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Traveling a Different Financial Path

Posted by on Dec 15, 2017 in Blog | 0 comments

Traveling a Different Financial Path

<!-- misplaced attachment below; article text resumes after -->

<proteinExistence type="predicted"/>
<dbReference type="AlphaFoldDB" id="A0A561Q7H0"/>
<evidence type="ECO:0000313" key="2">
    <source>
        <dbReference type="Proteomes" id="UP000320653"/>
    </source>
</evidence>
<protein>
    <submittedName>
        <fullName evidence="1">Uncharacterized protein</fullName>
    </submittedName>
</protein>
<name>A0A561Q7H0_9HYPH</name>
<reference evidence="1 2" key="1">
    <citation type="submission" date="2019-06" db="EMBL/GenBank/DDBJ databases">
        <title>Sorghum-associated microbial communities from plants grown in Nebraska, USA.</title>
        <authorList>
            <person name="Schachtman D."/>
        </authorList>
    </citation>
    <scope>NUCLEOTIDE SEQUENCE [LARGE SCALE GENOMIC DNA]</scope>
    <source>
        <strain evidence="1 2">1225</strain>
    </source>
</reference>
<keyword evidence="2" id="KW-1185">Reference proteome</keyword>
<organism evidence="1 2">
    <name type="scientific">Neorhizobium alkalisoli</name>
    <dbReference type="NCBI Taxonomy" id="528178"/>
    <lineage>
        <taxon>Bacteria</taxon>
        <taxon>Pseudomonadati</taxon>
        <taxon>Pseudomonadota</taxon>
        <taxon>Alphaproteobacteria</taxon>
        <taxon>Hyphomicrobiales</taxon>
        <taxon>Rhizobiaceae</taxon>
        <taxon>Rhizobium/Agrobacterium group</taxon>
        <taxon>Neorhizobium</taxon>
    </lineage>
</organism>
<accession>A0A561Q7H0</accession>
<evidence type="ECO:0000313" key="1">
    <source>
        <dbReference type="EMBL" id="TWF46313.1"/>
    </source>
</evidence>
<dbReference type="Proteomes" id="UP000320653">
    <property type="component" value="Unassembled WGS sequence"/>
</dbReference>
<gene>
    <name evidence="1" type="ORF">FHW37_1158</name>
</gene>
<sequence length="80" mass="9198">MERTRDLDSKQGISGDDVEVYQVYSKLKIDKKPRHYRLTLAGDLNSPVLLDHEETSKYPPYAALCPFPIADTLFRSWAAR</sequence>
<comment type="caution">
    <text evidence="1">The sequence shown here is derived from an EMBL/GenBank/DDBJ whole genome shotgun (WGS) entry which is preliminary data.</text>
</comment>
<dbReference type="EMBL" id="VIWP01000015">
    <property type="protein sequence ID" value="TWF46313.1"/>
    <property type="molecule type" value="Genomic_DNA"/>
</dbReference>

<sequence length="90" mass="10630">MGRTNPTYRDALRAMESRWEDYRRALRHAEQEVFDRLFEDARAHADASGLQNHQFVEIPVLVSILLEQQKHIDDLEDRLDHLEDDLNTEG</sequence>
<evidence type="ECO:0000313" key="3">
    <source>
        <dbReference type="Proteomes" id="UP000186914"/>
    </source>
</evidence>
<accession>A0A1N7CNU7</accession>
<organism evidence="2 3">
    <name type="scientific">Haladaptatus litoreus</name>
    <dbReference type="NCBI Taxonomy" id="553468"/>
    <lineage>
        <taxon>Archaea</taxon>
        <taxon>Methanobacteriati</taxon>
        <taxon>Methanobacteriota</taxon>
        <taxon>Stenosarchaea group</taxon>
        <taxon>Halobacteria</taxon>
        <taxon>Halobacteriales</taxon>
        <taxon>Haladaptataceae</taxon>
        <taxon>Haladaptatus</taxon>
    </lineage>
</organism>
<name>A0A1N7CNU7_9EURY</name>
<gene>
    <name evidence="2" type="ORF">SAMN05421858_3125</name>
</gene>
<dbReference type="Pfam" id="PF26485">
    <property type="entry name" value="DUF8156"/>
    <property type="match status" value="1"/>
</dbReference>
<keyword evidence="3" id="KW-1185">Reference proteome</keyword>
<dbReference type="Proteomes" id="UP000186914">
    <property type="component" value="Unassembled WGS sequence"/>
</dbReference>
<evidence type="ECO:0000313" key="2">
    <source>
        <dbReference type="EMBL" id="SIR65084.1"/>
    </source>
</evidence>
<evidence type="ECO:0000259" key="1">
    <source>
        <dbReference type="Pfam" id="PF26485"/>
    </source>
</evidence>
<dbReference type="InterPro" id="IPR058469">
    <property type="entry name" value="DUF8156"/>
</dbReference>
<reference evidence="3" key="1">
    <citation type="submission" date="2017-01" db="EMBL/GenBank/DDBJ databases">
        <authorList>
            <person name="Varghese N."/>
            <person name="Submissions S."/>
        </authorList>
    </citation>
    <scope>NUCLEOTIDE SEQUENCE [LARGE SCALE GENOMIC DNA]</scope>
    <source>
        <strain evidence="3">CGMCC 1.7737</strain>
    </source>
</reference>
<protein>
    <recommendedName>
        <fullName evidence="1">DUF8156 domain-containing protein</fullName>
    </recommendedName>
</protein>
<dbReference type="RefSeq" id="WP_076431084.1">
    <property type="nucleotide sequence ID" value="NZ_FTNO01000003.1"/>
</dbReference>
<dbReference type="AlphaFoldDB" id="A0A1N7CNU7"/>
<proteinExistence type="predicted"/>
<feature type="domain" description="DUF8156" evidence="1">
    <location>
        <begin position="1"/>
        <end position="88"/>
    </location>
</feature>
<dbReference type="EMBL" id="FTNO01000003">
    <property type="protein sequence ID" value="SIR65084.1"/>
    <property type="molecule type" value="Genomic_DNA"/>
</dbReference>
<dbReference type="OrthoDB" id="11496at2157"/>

Everyone who knows me also knows that I’m about as unconventional as they come. I’ve been traveling a different financial path for a long time. The feature photo was taken about thirteen years ago. It was my first long-term trip abroad and my last home away from home on that trip before I returned to the states. I was new at the whole vagabonding experience. Living everywhere but nowhere was the biggest adventure of my lifetime. How did I manage to retire so early and travel at such lengths, even living abroad for up to eight month stretches on a tiny income? People think I’m rich or that I inherited a tidy sum or that maybe I won the lottery, but that’s as far from the truth as you can get. My lifestyle was and is uconventional because I make loads of unconventional choices every day. These choices are often in direct opposition to what I see almost everyone else doing, but I don’t care. I want something quite different than what many of my friends and acquaintances seem to want and that’s okay. My financial goal has always been to have no debt while living with the lowest monthly overhead possible. Americans now have the highest credit-card debt in U.S. history It’s upon those two goals that I base all of my financial decisions. If I earn more money, that’s okay, but not if it’s so I can support a higher monthly overhead. Believe it or not, if...